This is the News in Brief from the United Nations.
COVID: 2.5 billion people in almost 130 countries have not had vaccine
More than 2.5 billion people in around 130 countries have yet to receive a single dose of COVID-19 vaccine, World Health Organization head Tedros Adhanom Ghebreyesus, said on Tuesday.
In an appeal for funding to help poorer countries test, track and treat coronavirus patients, the WHO Director-General warned that many were struggling to secure personal protective equipment, oxygen and medicines, too.
“The longer the COVID-19 virus circulates, the more it can mutate, potentially making current tests, treatments and vaccines less effective,” said Tedros, in comments to members of Access to COVID-19 Tools Accelerator, or ACT.
The WHO chief noted that more than 90 per cent of countries rolling out vaccines were wealthy ones, and that 75 per cent of the 130 million deployed doses have been in only 10 countries.
More than $27 billion is needed to finance the ACT Accelerator this year.
Tedros said that “the longer this gap goes unmet, the harder it becomes to understand why”, given that this was a fraction of the trillions of dollars mobilised for stimulus packages in many of the G20 countries.
Cooling La Niña is on the wane, but temperatures set to rise: WMO
Temperatures in much of the world will likely rise between now and April despite the cooling influence of the latest La Niña weather phenomenon, which has passed its peak, UN climate experts said on Tuesday.
“Impacts on temperatures, precipitation and storm patterns continue”, the World Meteorological Organization (WMO), said in a statement.
It noted that above-normal temperatures in the next three months are expected in western, central and eastern Asia and over the southern half of North America.
Above-normal temperatures are likely over most northern high latitudes - except north-western North America – along with southern, central and eastern parts of South America, and equatorial and northern Africa.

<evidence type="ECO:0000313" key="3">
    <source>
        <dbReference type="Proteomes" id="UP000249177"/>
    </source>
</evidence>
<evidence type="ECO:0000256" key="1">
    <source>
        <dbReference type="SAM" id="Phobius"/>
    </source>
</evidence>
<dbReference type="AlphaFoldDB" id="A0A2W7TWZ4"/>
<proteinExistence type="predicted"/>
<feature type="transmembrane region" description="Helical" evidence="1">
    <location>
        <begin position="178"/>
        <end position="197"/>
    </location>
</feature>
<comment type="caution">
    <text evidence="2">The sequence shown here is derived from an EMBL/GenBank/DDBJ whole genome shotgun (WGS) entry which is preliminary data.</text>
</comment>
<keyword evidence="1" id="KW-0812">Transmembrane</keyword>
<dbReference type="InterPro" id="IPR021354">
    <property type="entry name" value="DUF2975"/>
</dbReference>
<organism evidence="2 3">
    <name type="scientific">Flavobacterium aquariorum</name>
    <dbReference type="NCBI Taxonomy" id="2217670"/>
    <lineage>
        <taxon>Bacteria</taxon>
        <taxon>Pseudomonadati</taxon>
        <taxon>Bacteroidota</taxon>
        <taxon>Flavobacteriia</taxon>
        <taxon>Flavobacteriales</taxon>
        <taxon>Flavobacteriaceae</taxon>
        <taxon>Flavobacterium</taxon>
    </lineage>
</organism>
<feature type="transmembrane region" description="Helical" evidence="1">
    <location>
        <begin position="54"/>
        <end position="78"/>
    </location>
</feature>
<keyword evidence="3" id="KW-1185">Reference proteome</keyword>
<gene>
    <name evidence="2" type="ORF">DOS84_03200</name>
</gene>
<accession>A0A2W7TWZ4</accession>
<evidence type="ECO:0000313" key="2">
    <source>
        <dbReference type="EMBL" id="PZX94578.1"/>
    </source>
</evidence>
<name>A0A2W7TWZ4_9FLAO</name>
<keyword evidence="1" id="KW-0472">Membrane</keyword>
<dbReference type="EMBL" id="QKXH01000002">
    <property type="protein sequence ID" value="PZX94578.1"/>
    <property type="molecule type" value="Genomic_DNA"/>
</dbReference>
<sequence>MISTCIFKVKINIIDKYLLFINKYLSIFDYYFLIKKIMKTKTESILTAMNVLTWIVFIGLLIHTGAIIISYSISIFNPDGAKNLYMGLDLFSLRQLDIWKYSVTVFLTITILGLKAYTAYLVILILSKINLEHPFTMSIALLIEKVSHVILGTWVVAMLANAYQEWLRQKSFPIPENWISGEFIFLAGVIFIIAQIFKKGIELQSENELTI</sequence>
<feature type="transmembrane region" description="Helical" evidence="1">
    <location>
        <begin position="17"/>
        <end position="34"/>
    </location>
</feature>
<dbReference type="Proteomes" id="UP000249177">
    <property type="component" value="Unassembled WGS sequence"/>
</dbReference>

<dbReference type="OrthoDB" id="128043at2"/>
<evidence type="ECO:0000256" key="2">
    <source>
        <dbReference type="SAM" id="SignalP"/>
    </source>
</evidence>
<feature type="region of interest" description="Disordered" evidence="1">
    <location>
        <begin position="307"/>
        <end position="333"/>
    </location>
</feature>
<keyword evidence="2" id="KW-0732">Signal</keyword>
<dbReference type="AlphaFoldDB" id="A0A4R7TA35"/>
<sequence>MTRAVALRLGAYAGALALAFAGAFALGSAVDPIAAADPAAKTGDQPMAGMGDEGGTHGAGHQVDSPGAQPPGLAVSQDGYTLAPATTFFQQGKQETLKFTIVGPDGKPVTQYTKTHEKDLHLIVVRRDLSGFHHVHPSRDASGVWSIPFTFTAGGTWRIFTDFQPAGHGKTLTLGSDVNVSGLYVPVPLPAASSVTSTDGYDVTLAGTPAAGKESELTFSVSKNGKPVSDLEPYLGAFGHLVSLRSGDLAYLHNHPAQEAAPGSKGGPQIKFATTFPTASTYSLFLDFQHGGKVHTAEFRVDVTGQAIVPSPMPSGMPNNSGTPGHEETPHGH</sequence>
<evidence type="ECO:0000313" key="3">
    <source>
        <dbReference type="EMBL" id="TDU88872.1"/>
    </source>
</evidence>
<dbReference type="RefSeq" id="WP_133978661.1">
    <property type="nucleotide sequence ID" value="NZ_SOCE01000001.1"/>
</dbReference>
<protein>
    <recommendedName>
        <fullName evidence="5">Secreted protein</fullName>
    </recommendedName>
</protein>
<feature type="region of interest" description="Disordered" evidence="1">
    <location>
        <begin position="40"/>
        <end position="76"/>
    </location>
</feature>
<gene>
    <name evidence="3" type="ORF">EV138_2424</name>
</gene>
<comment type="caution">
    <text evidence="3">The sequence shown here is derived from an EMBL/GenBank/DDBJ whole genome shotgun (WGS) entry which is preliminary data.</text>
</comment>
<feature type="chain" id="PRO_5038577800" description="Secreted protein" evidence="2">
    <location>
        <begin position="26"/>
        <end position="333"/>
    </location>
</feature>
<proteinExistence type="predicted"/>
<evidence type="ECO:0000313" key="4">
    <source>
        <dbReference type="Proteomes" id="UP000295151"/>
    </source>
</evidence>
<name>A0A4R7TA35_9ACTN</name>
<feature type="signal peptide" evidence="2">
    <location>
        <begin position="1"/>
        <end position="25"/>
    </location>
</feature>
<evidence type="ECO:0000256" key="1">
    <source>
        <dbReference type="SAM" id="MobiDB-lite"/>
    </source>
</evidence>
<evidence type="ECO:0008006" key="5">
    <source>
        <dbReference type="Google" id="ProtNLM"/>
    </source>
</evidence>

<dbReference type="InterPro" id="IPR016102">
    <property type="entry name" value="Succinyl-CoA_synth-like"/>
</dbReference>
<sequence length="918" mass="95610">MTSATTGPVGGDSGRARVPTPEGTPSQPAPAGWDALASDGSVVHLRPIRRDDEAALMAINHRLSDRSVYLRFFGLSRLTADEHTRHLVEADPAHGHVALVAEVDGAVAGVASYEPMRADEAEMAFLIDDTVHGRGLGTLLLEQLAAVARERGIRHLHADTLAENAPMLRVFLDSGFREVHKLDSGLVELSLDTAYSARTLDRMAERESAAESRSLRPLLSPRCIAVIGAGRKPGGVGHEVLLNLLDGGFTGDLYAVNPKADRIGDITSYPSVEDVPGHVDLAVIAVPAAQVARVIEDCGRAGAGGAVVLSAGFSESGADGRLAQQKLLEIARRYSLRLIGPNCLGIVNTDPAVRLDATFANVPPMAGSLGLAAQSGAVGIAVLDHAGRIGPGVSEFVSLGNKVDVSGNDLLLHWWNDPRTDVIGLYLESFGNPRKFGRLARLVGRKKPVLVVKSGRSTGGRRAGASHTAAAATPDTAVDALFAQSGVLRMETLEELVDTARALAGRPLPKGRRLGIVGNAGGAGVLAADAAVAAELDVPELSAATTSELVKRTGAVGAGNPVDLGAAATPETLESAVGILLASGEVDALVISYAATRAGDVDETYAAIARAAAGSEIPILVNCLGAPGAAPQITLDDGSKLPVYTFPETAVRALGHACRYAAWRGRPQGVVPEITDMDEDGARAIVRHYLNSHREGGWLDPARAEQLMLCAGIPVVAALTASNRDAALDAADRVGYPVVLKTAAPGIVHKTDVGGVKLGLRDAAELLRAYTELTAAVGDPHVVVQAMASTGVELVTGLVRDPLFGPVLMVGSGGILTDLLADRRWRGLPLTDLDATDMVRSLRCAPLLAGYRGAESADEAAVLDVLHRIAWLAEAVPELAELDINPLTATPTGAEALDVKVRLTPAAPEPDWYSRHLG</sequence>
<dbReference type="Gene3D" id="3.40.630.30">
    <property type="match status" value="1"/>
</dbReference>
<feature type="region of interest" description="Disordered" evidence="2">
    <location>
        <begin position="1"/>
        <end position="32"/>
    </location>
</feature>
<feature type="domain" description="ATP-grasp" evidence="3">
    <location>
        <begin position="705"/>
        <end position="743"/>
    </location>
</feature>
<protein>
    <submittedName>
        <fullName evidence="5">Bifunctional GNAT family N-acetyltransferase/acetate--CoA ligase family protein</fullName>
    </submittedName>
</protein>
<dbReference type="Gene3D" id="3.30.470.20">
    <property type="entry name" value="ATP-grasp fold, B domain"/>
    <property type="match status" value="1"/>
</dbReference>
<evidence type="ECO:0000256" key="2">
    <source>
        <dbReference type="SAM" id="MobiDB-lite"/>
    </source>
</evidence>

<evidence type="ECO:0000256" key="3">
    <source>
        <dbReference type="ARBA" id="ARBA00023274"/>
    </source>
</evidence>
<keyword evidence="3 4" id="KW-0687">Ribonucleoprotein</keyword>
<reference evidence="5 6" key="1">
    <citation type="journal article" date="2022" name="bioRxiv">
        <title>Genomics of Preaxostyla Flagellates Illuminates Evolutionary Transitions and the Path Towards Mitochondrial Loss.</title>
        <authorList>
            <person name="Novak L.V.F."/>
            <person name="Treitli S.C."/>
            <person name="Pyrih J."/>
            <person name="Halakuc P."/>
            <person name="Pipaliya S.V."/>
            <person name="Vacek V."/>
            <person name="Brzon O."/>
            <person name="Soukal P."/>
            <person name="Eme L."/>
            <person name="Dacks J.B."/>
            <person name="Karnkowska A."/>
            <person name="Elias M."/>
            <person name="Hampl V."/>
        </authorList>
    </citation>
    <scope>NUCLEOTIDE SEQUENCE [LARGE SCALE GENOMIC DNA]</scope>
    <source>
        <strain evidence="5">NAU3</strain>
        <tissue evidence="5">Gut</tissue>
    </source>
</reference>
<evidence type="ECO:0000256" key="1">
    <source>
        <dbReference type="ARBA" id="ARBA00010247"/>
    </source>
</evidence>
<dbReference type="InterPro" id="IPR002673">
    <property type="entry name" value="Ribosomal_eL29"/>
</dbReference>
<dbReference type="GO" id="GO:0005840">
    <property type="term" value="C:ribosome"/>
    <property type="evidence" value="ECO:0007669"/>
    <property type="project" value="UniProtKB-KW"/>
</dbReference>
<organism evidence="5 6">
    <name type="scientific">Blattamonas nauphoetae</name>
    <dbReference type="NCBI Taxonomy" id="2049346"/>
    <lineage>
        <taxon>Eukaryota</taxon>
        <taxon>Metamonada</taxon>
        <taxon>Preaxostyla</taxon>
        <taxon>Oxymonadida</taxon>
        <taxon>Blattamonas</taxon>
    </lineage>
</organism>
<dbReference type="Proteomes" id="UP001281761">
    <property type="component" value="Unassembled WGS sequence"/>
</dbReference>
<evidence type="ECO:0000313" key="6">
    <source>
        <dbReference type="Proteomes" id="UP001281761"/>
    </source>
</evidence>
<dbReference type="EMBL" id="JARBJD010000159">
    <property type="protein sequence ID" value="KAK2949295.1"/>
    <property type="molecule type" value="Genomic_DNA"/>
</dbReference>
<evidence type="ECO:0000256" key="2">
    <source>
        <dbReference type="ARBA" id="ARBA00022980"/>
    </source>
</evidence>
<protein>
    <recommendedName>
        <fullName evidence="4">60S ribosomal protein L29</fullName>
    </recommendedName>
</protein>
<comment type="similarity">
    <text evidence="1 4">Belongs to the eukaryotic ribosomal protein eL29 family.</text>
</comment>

Turning to rainfall, WMO said that there were “increased chances of unusually wet conditions” over much of South East Asia, Australia and northern South America.
But drier conditions are likely over much of western and central Asia, parts of the Horn of Africa and Central Africa, Polynesia and south-eastern South America.
Myanmar: UN office voices strong concern at use of force against protesters
The UN’s top official in Myanmar has urged the country’s security forces to respect people’s right to demonstrate against the military takeover, amid continuing reports on Tuesday of the use of force against them.
Ola Almgren, who’s the designated representative of UN Secretary-General António Guterres to Myanmar, defended “fundamental freedoms, including the right to peaceful assembly and freedom of expression”.
The veteran aid coordinator also said that using disproportionate force against demonstrators was unacceptable, his comments coinciding with reports that many had been injured – some seriously, in the capital Nay Pyi Taw, Mandalay and other cities.
Mr. Almgren reiterated the UN chief’s appeal to the country’s military leadership to resolve any differences through peaceful dialogue.
The military takeover last Monday followed escalating tensions between the military and the government after the November 2020 elections, which were won decisively by the National League for Democracy, led by Aung San Suu Kyi, who has been detained along with other senior party politicians.
Daniel Johnson, UN News.